ATHENS – As Prime Minister and Radical Left SYRIZA leader Alexis Tsipras tried to defend bowing to international lenders, Germany issued a warning that Greece’s new government must follow up vague promises of reforms with action or face more consequences.
German Finance Minister Wolfgang Schaeuble, whose country has put up much of the 240 billion euros ($272 billion) in two bailouts from the troika of the European Union-International Monetary Fund-European Central Bank (EU-IMF-ECB) which Greece now calls The Institutions, fired a shot across Tsipras’ bow.
Schaeuble, whose hard line broke the will of Greek Finance Minister Yanis Varoufakis to reverse austerity and get debt relief, said the Eurozone gave initial approval to a laundry list of undetailed reforms from Greece but wants a fast follow-up by the time the extension expires in June.
“It wasn’t easy an easy decision for us but neither was it easy for the Greek government because (they) had told the people something completely different in the campaign and afterwards,” the German finance minister told SWR2 radio in an interview, again mocking Tsipras for going back on his campaign promises not to deal with the Troika, to see debt relief, and not to take a bailout extension.
“The question now is whether one can believe the Greek government’s assurances or not. There’s a lot of doubt in Germany, that has to be understood,” said Schaeuble.
Despite his misgivings, he has urged German lawmakers to approve the Greek extension in a vote in parliament expected on Feb. 26. The other 18 Parliaments of Eurozone countries must also give their okay so Greece can get a 7.2- billion euro installment Tsipras vowed never to accept.
Tsipras bowed to pressure from the markets and as the country’s banks were bleeding cash so fast by depositors yanking money by the billions, fearful of a Eurozone exit.
Feeling the heat from some elements in his party angry he went back on his word, Tsipras called a Feb. 25 meeting of his lawmakers to brief them on why he did it.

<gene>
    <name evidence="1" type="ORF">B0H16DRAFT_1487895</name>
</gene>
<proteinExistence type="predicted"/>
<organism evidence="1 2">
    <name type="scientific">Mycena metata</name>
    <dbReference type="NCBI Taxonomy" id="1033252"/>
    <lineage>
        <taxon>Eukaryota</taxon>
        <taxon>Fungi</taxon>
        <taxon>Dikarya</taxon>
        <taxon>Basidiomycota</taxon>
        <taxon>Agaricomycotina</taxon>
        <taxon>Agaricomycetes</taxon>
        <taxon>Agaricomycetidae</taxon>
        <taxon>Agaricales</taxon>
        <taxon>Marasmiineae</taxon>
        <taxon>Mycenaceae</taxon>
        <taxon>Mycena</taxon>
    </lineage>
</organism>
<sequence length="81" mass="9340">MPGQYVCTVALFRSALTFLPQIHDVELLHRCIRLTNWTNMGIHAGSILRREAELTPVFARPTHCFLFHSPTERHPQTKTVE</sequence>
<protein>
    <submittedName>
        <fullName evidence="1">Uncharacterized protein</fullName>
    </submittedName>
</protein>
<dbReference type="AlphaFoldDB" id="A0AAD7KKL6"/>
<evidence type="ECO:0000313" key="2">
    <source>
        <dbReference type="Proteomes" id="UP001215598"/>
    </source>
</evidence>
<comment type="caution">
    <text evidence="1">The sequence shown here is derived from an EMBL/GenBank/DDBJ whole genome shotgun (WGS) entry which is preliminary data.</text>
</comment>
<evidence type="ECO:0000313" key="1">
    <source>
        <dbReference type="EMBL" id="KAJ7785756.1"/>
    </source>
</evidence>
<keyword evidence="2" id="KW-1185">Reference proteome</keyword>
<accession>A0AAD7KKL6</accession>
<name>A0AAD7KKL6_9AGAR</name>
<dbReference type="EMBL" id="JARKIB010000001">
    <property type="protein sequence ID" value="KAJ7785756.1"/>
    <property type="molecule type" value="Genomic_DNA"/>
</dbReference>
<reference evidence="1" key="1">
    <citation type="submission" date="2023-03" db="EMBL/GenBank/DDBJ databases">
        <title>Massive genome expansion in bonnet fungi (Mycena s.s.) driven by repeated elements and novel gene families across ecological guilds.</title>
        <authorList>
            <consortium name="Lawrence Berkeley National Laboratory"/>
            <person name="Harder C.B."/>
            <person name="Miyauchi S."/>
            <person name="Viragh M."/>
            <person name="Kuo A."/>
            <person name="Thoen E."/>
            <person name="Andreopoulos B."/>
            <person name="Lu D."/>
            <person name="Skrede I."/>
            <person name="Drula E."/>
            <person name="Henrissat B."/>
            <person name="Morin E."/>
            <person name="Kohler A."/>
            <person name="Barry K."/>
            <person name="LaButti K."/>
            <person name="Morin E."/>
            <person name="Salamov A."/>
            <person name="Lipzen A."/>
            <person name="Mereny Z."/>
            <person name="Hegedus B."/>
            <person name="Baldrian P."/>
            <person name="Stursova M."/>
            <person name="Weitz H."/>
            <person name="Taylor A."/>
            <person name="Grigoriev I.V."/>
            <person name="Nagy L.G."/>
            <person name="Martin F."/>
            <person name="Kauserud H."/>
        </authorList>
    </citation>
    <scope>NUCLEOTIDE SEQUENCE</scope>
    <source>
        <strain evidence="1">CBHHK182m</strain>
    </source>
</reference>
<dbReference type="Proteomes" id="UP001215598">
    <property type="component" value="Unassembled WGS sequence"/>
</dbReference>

The meeting was being held privately as Tsipras tried to quell growing dissent over concessions he made, reneging on campaign pledges, although he continued to insist he had won the day against the Eurozone by Greece being allowed to make its own reforms – subject to the lenders’ approval.
There have been warnings too from other EU officials that unless Greece meets fiscal targets – at the same time Tsipras is trying to restore social benefits with tax revenues declining and cash running out – that he would be forced to sign a new memorandum with the troika group.
THE BIG CAVEAT
There continued to be great wariness in the Eurozone as well over whether the list of reforms prepared by Varoufakis, an economist/blogger, would work as there were no financial details and just vague promises the country will do better in a wide number of areas.
While the month-old government in Athens was praised for coming up with a workable package of measures including maintaining state-asset sales and collecting more tax, the lenders said they want to see if that will translate into results.
“The conditional agreement to extend the current program is just the first hurdle in a long race,” Maria Paola Toschi, Global Market Strategist at JPMorgan Asset Management, wrote in a note to clients, the Bloomberg news agency reported. “We expect the negotiation process to continue to blow hot and cold,” she said.
The measures were a condition for extending the availability of bailout funds for another four months based on an initial agreement on Feb. 20.
The list is “not very specific” and doesn’t convey “clear assurances” that reforms will happen, IMF Managing Director Christine Lagarde wrote in a letter to the head of the euro region’s group of finance ministers. Commission officials and ECB President Mario Draghi also said the key to Greece winning more funding were “commitments” on legislation.
The current program, which Greece now calls a framework, was due to end on Feb. 28. Tsipras and Varoufakis had banked on their threat of walking on a big chunk of the debt and the prospect Greece would be forced out of the Eurozone would make the troika back down but it was the new coalition government, which includes the Independent Greeks (ANEL) which mostly relented.
Greece has until April to refine the details and show the finance ministers how it will meet the goals and it won’t get the next installment until it does.
The government and its creditors can now also begin talks on how to overcome the cash squeeze next month, with issuance of more Treasury bills one option to consider, an official told Bloomberg.
Even so, the agreement marks a turning point for Greece and Europe, the government said in an e-mail to reporters. Greece managed to escape from the “death trap” that extreme austerity had created, it said, even if another looms.